Convention over configuration can be a huge advantage, but it can also bite you in the ass sometimes.
Over the course of the last year, my job has taken me away from .net (and from blogging, obviously.) Currently, I’m working on a project that runs on top of Twitter Storm, which in written in Clojure and runs on the JVM. Like a lot of JVM-based open source projects today, it uses Maven to manage its build processes. I haven’t touched Java in a couple of years and I’ve never used Maven before this week. Continue reading
Sometimes, when I go to technical training events, my effectiveness as a developer benefits far more immediately from some off-handed comment or casually demonstrated technique from the presenter than from the specific subject matter. I can’t even remember what I was supposed to be learning the first time I saw NuGet, which has saved me untold hours mucking with installers for Visual Studio. Similarly, this week at an ALT.net session on using Couchbase Server with .net, the presenter (John Zablocki, of dllHell.net) was coincidentally using Chocolatey to install some software on his presentation machine and instantly saved me weeks of trying to remember and find about three dozen utilities and tools to put on my new laptop.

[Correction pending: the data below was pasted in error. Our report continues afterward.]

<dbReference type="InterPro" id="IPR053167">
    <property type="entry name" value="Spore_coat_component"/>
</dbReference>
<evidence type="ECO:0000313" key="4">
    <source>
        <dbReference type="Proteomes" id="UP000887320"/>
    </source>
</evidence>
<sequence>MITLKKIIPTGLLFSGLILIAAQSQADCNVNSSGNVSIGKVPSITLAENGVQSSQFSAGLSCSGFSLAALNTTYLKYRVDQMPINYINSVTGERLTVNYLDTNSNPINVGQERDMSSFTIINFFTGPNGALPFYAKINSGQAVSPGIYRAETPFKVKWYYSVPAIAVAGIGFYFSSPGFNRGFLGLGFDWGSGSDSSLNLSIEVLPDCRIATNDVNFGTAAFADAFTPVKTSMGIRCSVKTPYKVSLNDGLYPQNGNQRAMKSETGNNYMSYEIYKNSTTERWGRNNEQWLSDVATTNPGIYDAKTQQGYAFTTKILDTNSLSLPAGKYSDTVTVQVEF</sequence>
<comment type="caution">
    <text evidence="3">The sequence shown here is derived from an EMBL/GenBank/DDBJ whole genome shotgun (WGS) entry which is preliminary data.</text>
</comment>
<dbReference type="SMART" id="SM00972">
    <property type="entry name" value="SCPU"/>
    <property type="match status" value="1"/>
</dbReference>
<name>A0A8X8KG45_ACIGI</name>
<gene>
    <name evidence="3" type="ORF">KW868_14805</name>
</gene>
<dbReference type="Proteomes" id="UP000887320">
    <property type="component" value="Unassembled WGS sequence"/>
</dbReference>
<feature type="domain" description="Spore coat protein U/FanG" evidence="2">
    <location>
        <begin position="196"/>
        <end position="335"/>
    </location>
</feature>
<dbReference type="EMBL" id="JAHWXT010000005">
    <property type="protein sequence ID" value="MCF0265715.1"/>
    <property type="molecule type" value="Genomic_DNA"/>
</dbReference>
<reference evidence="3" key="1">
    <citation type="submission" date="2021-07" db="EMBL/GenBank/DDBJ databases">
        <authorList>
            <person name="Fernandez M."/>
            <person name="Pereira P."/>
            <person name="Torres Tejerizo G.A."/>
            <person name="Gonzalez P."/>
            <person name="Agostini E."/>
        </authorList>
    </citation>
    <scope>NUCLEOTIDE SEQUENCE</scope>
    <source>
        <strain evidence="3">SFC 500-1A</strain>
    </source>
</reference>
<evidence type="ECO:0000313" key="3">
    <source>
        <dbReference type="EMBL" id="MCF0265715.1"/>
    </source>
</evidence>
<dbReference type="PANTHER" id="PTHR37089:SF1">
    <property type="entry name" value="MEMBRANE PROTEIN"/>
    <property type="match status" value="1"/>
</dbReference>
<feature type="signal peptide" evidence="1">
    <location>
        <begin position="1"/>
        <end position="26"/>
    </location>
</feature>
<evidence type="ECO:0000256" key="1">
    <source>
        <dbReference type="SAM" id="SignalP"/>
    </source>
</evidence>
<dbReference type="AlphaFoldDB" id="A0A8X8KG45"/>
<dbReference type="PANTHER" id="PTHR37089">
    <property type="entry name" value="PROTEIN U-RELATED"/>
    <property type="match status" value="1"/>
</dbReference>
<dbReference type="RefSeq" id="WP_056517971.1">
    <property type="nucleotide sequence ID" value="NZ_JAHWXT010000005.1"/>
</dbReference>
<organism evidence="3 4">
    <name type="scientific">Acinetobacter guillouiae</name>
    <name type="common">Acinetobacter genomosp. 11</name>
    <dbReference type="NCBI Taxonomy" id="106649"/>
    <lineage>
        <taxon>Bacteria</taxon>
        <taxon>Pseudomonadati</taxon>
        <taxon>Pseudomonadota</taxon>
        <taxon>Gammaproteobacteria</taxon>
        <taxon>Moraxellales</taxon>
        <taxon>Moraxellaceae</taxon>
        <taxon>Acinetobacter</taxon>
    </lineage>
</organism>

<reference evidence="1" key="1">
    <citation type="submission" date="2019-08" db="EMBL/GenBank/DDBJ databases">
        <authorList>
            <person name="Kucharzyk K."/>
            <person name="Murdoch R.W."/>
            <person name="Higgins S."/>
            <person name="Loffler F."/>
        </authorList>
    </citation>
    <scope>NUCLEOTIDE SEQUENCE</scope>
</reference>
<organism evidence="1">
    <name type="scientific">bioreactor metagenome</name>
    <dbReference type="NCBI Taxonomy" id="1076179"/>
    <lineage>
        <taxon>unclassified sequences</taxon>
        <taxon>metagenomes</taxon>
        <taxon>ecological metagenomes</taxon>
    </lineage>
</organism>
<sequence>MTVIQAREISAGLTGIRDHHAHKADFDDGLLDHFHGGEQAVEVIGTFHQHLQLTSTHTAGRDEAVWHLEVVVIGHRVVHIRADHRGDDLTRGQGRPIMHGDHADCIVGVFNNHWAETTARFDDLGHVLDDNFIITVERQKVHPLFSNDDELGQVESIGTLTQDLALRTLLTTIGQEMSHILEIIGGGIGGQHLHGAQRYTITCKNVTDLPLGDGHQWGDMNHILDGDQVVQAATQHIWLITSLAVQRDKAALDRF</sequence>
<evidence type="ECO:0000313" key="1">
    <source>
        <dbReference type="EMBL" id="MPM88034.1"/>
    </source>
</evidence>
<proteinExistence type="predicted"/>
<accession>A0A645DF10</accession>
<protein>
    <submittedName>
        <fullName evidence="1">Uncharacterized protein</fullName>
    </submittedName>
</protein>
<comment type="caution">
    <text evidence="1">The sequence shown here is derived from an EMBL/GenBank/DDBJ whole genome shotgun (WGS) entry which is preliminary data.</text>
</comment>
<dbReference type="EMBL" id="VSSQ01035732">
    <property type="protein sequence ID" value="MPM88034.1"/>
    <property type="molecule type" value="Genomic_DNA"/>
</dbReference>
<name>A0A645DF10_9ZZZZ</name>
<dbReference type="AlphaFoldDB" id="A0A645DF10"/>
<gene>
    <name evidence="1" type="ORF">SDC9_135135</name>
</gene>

Today at I/O, Google announced that it is entering the commodity computing market with a new offering called “Compute Engine,” which the company says will offer Linux virtual machines on a “Google scale,” suggesting that the firm may be targeting the high-performance end of the cloud computing market.
Saying that a trial between tech giants Apple and Google would “impose costs disproportionate to the harm… and be contrary to the public interest,” and that neither side could show how the alleged infringement on each other’s UI-based patents were harmful, Circuit Court Judge Richard Posner dismissed with prejudice the suit and countersuit between two of the biggest players in the smartphone market. And Posner isn’t just any judge. The Journal of Legal Studies named him the most cited legal scholar of the twentieth century. Continue reading